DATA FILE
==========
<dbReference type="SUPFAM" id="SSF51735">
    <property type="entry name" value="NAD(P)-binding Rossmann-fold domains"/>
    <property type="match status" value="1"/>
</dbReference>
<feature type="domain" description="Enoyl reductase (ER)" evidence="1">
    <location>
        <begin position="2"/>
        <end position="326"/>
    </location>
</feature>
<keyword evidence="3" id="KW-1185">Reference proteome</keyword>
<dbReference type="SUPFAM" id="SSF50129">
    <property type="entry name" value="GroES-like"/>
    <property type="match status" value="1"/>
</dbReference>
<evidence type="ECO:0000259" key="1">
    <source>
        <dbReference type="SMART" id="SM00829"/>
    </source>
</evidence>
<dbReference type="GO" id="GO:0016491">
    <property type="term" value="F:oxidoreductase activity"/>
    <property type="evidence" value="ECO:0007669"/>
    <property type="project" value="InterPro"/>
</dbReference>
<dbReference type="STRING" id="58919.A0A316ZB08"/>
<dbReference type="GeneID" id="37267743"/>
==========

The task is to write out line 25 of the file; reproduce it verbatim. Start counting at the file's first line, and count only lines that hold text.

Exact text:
</dbReference>